Romaine Brooks Panel at Leslie-Lohman Museum

Video (58:57): Romaine Brooks: A Life from Leslie-Lohman Museum on Vimeo.

Leslie-Lohman Museum of Gay and Lebian Art writes: Cassandra Langer, the 21st century biographer of Romaine Brooks, is joined by art historian James Saslow and screenwriter/translator Suzanne Stroh on a panel as part of a book launch at the Leslie-Lohman Museum for “Romaine Brooks: A Life”

The artistic achievements of Romaine Brooks (1874–1970), both as a major expatriate American painter and as a formative innovator in the decorative arts, have long been overshadowed by her fifty-year relationship with writer Natalie Barney and a reputation as a fiercely independent, aloof heiress who associated with fascists in the 1930s.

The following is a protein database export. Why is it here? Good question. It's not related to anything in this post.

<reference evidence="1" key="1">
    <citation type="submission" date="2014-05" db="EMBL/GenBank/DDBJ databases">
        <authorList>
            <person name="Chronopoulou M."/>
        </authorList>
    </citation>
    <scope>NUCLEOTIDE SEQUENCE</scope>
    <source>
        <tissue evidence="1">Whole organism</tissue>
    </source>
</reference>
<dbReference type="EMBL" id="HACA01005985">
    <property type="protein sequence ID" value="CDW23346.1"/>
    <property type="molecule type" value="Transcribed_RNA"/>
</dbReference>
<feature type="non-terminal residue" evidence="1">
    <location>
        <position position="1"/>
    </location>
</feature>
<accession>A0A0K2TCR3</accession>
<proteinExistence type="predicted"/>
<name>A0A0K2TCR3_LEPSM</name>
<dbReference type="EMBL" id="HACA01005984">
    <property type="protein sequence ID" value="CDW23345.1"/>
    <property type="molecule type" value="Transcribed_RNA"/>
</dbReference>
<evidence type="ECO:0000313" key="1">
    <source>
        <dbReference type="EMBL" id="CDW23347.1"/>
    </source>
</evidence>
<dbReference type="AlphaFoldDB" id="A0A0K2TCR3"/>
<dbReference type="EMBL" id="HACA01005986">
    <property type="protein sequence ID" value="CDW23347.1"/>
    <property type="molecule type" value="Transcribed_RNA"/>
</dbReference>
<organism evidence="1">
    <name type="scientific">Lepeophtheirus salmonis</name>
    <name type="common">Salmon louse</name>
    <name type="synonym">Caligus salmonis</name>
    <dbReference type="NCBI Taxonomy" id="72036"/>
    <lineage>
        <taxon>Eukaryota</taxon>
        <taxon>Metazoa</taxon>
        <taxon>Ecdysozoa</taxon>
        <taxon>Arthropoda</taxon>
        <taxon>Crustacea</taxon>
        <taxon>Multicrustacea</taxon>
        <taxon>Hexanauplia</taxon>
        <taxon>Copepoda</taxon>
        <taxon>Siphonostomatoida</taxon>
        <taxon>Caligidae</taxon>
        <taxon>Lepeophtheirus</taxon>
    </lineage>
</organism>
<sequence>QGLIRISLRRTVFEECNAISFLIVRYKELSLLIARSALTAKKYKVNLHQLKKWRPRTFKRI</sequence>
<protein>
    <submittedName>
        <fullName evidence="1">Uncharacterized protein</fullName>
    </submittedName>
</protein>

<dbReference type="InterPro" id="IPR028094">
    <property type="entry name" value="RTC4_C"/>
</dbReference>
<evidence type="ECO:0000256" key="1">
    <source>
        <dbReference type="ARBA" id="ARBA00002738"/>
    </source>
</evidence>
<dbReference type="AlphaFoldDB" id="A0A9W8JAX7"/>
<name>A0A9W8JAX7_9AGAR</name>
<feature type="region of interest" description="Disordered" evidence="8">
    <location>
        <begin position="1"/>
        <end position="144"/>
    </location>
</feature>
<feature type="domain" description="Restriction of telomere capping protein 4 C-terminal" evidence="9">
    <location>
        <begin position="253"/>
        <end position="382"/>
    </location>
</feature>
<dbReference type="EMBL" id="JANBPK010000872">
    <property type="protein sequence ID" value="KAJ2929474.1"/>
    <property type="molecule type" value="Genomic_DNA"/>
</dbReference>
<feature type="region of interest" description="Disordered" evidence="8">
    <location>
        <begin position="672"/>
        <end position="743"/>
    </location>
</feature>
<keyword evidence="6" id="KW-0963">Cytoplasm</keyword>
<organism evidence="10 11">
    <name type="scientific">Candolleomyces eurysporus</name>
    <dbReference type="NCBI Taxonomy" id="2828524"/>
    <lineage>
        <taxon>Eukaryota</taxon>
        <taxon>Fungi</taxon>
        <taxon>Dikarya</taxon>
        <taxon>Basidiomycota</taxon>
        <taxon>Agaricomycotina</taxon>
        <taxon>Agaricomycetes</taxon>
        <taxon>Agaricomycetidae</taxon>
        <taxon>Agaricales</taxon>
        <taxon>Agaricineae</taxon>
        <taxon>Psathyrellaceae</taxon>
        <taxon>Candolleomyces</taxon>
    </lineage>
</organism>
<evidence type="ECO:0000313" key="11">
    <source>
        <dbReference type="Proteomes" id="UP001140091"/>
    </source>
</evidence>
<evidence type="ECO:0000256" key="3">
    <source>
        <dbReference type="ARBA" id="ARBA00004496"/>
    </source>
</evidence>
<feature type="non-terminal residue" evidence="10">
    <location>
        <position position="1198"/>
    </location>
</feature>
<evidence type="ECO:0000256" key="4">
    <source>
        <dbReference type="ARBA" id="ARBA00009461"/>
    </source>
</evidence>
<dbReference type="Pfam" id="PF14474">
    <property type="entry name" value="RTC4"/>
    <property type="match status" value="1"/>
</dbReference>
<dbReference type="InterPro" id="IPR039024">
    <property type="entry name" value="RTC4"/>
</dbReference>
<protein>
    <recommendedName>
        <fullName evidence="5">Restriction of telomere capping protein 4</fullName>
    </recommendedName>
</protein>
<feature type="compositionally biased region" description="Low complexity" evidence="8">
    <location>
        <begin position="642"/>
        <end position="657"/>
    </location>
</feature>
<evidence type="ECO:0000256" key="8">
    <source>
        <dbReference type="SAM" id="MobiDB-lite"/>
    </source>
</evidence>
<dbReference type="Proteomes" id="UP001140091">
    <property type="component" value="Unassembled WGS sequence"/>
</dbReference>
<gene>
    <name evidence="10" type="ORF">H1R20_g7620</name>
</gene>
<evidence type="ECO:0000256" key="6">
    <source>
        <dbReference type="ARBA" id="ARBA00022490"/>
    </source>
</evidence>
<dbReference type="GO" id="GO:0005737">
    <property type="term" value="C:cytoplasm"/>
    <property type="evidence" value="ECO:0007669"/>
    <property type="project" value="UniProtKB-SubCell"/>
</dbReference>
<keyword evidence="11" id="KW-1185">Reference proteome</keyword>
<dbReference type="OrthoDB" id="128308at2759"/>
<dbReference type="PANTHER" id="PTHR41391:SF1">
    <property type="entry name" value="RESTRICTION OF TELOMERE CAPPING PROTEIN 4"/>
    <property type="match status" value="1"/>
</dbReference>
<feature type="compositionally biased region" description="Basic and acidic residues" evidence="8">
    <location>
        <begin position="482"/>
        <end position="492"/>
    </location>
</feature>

In “Romaine Brooks: A Life,” art historian Cassandra Langer provides a richer, deeper portrait of Brooks’s aesthetics and experimentation as an artist—and of her entire life, from her chaotic, traumatic childhood to the enigmatic decades after World War II, when she produced very little art.

“Romaine Brooks: A Life” introduces much fresh information from Langer’s decades of research on Brooks and establishes this groundbreaking artist’s centrality to feminism and contemporary sexual politics as well as to visual culture. For more about the author Cassandra Langer visit: